Taiwan's political democratization has engendered a contradiction in its legal regime: consolidation of rule of law at the macro-institutional level is matched by the persistent marginalization of legal authority in ground-level social practices. This article uses an ethnographic study of neighborhood police to explore certain practical and structural elements involved in maintaining this contradictory sociopolitical order. I examine some of the processes through which state authority is invoked and applied to the policing of public space, focusing on the ideals of legitimacy that animate these processes. The argument of the article is that historical and cultural factors embodied in contemporary Taiwan's "idea of police" - exemplified in the trope of a balance between reason, law, and sentiment - are crucial to understanding how solidification of the rule of law within state institutions is kept within the boundaries of a social sensibility that does not take law as the last word.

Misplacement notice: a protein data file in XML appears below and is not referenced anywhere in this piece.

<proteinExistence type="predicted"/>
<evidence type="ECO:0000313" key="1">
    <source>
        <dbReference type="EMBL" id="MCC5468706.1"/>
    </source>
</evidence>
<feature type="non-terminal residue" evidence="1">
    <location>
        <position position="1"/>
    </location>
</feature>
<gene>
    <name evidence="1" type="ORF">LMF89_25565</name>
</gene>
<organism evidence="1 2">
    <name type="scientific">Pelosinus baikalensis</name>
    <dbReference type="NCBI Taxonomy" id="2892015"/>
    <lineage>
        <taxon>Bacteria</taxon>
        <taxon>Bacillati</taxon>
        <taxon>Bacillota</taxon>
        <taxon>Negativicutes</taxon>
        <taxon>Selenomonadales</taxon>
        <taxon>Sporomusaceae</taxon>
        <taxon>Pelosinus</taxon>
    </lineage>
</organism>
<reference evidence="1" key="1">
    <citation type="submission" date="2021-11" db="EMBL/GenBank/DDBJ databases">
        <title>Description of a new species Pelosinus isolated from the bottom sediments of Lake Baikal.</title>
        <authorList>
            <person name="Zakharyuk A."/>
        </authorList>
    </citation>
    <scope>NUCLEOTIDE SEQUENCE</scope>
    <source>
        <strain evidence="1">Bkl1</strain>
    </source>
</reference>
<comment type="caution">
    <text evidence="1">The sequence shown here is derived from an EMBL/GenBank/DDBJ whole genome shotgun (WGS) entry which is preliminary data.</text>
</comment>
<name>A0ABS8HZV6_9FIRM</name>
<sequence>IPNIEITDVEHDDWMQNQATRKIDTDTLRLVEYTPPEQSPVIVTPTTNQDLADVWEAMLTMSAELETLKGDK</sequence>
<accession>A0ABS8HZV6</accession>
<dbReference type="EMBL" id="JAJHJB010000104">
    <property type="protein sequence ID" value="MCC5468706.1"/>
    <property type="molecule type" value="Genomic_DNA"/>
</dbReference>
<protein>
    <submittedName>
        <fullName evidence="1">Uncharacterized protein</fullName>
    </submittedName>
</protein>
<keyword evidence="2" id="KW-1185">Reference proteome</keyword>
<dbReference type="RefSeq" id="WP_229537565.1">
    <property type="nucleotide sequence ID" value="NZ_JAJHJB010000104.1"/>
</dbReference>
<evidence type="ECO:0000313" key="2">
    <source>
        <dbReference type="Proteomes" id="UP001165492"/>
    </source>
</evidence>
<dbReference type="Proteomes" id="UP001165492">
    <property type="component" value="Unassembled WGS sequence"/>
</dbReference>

ASJC Scopus subject areas
- Sociology and Political Science